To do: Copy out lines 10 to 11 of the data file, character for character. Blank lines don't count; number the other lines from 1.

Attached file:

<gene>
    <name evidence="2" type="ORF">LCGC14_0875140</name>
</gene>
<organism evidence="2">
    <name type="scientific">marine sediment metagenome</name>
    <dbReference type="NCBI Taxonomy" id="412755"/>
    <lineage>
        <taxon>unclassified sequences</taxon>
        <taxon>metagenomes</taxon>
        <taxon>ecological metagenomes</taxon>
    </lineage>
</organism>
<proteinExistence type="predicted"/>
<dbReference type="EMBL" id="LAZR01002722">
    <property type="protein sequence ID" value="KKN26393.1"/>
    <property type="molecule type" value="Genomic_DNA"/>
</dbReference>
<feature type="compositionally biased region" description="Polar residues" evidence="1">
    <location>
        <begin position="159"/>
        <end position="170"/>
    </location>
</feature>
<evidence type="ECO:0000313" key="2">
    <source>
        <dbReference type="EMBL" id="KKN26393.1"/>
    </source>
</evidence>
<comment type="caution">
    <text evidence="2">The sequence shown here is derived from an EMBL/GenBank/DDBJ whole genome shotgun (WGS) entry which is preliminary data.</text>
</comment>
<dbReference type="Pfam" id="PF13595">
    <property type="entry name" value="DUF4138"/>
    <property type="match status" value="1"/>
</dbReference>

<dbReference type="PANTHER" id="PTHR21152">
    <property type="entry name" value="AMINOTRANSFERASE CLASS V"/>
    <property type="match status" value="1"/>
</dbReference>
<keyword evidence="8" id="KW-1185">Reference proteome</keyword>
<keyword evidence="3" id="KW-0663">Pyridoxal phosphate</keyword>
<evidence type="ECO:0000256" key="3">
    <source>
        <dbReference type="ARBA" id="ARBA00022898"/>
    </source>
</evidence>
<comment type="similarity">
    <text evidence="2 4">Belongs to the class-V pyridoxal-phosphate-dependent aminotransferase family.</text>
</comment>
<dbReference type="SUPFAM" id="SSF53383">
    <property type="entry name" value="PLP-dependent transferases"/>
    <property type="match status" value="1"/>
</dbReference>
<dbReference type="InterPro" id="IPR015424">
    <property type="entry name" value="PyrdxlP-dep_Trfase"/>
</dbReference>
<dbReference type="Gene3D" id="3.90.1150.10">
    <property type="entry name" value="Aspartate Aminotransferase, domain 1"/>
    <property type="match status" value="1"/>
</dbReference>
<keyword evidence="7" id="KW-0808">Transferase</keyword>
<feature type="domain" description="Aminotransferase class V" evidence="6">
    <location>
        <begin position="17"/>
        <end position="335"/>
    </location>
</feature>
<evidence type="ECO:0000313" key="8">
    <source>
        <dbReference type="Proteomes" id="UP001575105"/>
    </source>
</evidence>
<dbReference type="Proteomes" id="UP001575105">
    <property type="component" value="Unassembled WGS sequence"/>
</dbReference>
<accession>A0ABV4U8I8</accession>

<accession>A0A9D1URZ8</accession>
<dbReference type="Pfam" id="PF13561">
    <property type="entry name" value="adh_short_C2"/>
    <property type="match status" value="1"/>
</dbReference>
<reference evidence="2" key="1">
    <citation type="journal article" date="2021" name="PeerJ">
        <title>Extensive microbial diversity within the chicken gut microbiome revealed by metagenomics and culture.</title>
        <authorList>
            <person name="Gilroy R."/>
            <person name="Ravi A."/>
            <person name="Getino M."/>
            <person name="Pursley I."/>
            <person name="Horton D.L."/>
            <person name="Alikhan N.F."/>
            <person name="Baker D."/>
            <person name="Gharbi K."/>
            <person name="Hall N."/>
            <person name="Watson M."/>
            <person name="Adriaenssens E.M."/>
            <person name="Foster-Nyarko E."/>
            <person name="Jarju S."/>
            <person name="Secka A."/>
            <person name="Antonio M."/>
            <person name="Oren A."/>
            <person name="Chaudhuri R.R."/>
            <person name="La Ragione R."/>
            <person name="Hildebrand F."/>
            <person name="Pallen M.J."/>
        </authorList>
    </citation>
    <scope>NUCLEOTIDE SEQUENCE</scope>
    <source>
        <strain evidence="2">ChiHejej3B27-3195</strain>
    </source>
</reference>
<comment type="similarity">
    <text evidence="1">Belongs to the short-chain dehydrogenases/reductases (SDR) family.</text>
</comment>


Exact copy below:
        <taxon>ecological metagenomes</taxon>
    </lineage>